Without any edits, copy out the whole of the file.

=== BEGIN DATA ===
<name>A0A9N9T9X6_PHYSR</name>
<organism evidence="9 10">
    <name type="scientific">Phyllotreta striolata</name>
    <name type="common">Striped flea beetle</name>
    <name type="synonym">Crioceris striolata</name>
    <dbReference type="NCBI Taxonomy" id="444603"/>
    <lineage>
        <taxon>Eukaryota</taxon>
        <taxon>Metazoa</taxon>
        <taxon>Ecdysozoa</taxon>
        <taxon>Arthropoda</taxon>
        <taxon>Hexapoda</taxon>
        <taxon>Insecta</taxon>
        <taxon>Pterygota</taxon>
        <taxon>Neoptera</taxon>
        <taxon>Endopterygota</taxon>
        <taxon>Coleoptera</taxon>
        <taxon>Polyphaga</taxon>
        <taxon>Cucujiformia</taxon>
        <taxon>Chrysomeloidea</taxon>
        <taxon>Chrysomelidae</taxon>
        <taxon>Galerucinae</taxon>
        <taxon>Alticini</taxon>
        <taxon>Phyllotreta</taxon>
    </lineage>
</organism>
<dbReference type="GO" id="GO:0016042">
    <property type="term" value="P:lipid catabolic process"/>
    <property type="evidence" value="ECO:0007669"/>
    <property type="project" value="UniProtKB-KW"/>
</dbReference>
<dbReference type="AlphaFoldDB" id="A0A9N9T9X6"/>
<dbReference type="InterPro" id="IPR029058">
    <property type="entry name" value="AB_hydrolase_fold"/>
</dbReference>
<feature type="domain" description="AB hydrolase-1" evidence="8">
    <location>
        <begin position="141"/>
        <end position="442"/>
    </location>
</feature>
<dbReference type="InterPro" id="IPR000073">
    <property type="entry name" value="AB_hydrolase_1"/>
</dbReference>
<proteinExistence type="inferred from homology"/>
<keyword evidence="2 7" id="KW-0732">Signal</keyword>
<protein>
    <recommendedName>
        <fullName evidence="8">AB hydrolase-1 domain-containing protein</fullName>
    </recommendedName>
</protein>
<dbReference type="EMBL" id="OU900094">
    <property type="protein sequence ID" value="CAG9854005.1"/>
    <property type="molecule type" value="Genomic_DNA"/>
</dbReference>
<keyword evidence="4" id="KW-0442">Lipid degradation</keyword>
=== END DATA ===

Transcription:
<name>A0A9N9T9X6_PHYSR</name>
<organism evidence="9 10">
    <name type="scientific">Phyllotreta striolata</name>
    <name type="common">Striped flea beetle</name>
    <name type="synonym">Crioceris striolata</name>
    <dbReference type="NCBI Taxonomy" id="444603"/>
    <lineage>
        <taxon>Eukaryota</taxon>
        <taxon>Metazoa</taxon>
        <taxon>Ecdysozoa</taxon>
        <taxon>Arthropoda</taxon>
        <taxon>Hexapoda</taxon>
        <taxon>Insecta</taxon>
        <taxon>Pterygota</taxon>
        <taxon>Neoptera</taxon>
        <taxon>Endopterygota</taxon>
        <taxon>Coleoptera</taxon>
        <taxon>Polyphaga</taxon>
        <taxon>Cucujiformia</taxon>
        <taxon>Chrysomeloidea</taxon>
        <taxon>Chrysomelidae</taxon>
        <taxon>Galerucinae</taxon>
        <taxon>Alticini</taxon>
        <taxon>Phyllotreta</taxon>
    </lineage>
</organism>
<dbReference type="GO" id="GO:0016042">
    <property type="term" value="P:lipid catabolic process"/>
    <property type="evidence" value="ECO:0007669"/>
    <property type="project" value="UniProtKB-KW"/>
</dbReference>
<dbReference type="AlphaFoldDB" id="A0A9N9T9X6"/>
<dbReference type="InterPro" id="IPR029058">
    <property type="entry name" value="AB_hydrolase_fold"/>
</dbReference>
<feature type="domain" description="AB hydrolase-1" evidence="8">
    <location>
        <begin position="141"/>
        <end position="442"/>
    </location>
</feature>
<dbReference type="InterPro" id="IPR000073">
    <property type="entry name" value="AB_hydrolase_1"/>
</dbReference>
<proteinExistence type="inferred from homology"/>
<keyword evidence="2 7" id="KW-0732">Signal</keyword>
<protein>
    <recommendedName>
        <fullName evidence="8">AB hydrolase-1 domain-containing protein</fullName>
    </recommendedName>
</protein>
<dbReference type="EMBL" id="OU900094">
    <property type="protein sequence ID" value="CAG9854005.1"/>
    <property type="molecule type" value="Genomic_DNA"/>
</dbReference>
<keyword evidence="4" id="KW-0442">Lipid degradation</keyword>